The Happiness Project I adored this book. I listened to it on audio during my commute, and it was both captivating and delightful. The book revolves around the author documenting her personal happiness project, which she embarked on with great dedication. Each month for an entire year, she set research-based, meaningful goals and intentions aimed at enhancing her personal happiness. Several chapters stood out to me as particularly impactful, namely April, May, and October. In April, Rubin focuses on lightening up, emphasizing how our mood affects those around us. Constant stress over trivial matters not only affects our well-being but also harms those we interact with. May delves into the importance of taking leisure seriously, exploring how dedicating real time off and indulging in enjoyable activities outside of work can increase productivity and overall happiness. October centers on mindfulness and the importance of paying attention. Reflecting on my kayak incident, I realized that my fixation on being punctual caused me to overlook the beauty of the crystal-clear water and the excitement of kayaking, as well as the joy of spending a wonderful day with someone I love.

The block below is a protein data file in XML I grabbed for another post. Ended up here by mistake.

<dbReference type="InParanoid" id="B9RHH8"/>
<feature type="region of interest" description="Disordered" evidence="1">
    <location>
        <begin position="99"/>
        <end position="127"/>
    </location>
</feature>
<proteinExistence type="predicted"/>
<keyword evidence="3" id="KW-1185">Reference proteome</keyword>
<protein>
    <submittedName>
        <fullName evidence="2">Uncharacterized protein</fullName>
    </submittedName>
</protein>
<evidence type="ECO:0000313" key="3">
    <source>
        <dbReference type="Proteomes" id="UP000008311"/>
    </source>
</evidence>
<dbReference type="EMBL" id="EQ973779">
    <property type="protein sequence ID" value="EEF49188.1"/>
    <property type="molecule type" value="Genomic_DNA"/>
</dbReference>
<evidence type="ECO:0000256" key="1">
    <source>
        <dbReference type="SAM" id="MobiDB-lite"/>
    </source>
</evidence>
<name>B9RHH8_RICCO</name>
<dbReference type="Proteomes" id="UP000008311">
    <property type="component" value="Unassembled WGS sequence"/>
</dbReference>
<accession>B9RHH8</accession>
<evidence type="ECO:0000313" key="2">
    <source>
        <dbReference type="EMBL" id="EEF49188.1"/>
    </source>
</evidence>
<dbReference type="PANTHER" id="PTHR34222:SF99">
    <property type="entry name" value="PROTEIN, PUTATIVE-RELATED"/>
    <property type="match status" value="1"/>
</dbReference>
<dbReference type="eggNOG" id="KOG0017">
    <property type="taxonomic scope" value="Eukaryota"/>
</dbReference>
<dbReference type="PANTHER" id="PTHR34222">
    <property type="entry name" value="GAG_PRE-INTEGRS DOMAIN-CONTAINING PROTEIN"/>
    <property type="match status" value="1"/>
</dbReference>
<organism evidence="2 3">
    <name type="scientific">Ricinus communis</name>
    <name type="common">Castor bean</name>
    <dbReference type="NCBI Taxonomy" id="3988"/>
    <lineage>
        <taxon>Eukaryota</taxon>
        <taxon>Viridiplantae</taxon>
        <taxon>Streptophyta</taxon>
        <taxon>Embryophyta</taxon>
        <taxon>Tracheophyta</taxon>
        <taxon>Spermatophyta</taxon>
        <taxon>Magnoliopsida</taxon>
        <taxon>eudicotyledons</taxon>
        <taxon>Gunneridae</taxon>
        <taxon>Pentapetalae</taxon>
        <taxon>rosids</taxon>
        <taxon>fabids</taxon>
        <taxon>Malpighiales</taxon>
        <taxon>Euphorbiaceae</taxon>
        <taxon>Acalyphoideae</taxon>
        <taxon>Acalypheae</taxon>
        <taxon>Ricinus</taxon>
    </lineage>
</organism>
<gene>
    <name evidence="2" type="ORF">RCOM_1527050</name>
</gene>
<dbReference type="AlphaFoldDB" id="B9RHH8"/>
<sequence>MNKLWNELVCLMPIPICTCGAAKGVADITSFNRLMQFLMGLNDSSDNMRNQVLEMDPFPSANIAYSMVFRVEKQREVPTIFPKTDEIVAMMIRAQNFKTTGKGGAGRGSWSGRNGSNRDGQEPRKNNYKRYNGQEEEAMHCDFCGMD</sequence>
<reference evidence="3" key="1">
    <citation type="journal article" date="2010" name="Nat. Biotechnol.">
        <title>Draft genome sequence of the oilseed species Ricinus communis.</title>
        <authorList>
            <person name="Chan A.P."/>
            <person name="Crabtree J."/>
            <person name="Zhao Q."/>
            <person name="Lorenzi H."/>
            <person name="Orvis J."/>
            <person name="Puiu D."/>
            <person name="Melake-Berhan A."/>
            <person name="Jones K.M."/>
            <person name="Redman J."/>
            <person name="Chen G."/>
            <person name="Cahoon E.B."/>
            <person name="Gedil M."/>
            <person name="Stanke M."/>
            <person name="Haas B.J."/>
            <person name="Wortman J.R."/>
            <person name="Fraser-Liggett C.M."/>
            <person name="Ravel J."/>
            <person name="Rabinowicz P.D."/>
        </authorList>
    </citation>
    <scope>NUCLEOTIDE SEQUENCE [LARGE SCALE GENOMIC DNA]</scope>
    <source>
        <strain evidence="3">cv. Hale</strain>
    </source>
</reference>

Let me conclude with some wisdom from my laid-back, super cool little brother, who said, "We're all just monkeys on a floating rock in space, and none of this really matters." This mantra became my anchor during residency interviews, reassuring me that everything would turn out okay and that, in the end, it didn't really matter. For once, I think he's right. In the grand scheme of things, getting all worked up over trivial matters doesn't get us anywhere; it just piles on unnecessary stress. I thoroughly enjoyed my journey toward becoming a bit less neurotic and understanding the importance of letting go and embracing relaxation, if not just for myself, then for the sake of my loved ones.

I'm happy to report that since embarking on this mission, I managed to squeeze in a last-minute day with a friend for her birthday. I relinquished all control over the plans and just went with the flow, doing whatever everyone else wanted. It rained and I was unprepared, and it was totally okay! And you know what? It was an absolute blast! Now that's what I call progress!

Until next time!

Savannah Santiago
PRESENT Sole Purpose Editor
[email protected]